Ed Balls is facing calls to return a £50,000 donation linked to disgraced banker Paul Flowers following the extraordinary allegations of prostitution and drug taking.
Flowers, a Methodist minister who led the Co-operative bank for three years, is facing a police inquiry after he was reportedly caught buying and using illegal drugs including crystal meth, crack cocaine and ketamine.
The former councillor has been suspended by the Labour Party and the Methodist Church and apologised after being filmed buying the substances days after being grilled by the Treasury Select Committee over the bank's disastrous performance.
The Daily Telegraph reports that in 2012 the shadow chancellor received £50,000 from the Co-op Group. Conservative committee member Brooks Newmark told paper: "The Rev Flowers’s judgment was clearly impaired if he was prepared to give Ed Balls £50,000. Mr Balls should now ask himself whether it is right to accept that money, and consider giving it back."
In a further twist to the story, The Sun reported today that Flowers used his work email account to arrange to meet male escorts at a Manchester hotel for, what the paper described as, "drug-fuelled romps with rent boys".
Committee member Jesse Norman told Channel 4 News on Monday evening that Flowers had "embarrassed and betrayed" both himself and the bank. "The tragedy is that he has embarrassed and betrayed not merely himself but also the Co-op, the bank and the Co-operative movement more generally. You have no idea about these characters. Who knows what evil lurks, it's just extraordinary," he said.
A spokesman for Balls said: "This was a donation from the Co-op Group, not the bank. We never discussed it with the Rev Flowers and it was declared in the Register of Members’ Interests."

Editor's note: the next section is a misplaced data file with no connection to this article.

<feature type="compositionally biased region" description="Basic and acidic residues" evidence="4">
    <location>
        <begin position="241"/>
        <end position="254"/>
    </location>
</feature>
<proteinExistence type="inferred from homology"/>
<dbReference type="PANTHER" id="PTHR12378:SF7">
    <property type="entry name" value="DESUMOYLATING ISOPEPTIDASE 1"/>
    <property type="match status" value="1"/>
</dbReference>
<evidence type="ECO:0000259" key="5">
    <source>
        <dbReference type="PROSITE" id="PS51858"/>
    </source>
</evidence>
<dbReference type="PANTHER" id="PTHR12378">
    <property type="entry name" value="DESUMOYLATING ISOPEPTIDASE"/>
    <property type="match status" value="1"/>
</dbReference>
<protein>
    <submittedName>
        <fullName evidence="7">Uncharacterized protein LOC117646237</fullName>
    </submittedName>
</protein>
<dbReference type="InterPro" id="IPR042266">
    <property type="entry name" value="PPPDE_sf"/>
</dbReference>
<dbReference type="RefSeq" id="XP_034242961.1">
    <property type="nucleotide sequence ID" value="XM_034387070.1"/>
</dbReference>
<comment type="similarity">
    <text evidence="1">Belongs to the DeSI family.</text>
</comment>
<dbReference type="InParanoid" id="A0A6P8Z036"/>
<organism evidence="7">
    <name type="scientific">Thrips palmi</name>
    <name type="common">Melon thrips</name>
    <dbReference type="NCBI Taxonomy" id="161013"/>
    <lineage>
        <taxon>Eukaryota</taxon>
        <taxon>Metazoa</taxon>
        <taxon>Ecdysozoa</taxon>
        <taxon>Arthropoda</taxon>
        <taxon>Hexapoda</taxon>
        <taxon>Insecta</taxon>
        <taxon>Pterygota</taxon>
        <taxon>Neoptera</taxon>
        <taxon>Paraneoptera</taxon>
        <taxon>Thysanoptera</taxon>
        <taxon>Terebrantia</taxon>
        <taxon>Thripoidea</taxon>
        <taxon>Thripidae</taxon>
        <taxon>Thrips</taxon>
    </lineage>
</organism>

The scandal is just the latest in a series to hit the banking industry since the financial crisis of 2008 - including the revelations that the Libor rate was being rigged and public outrage over the bonuses awarded to bankers in the wake of the crash.
Other Conservative MPs suggested the reaction would have been harsher had their party been linked to the revelations. Stewart Jackson tweeted: "Imagine the wave of hysteria & moral outrage if Paul Flowers had been a Tory supporting banker meeting David Cameron in his private office."
And Robert Halfon suggested a solution for the bank. "If they sack Mayor Rob Ford as Mayor of Toronto he can always apply for Chair of UK Co Op Bank. Seems to have the right experience."
On Tuesday morning Len Wardle, the long-standing chairman of the Cooperative Group, announced he had resigned with immediate effect after he admitted "serious questions" were raised by the drugs scandal.
The Co-operative Bank is facing a rescue plan which will see majority control turned over to investors including US hedge funds, after it was left with a £1.5 billion gap in its finances. The group, which employs 100,000 people, plunged to £559 million losses in the first half of the year, weighed down by its banking arm.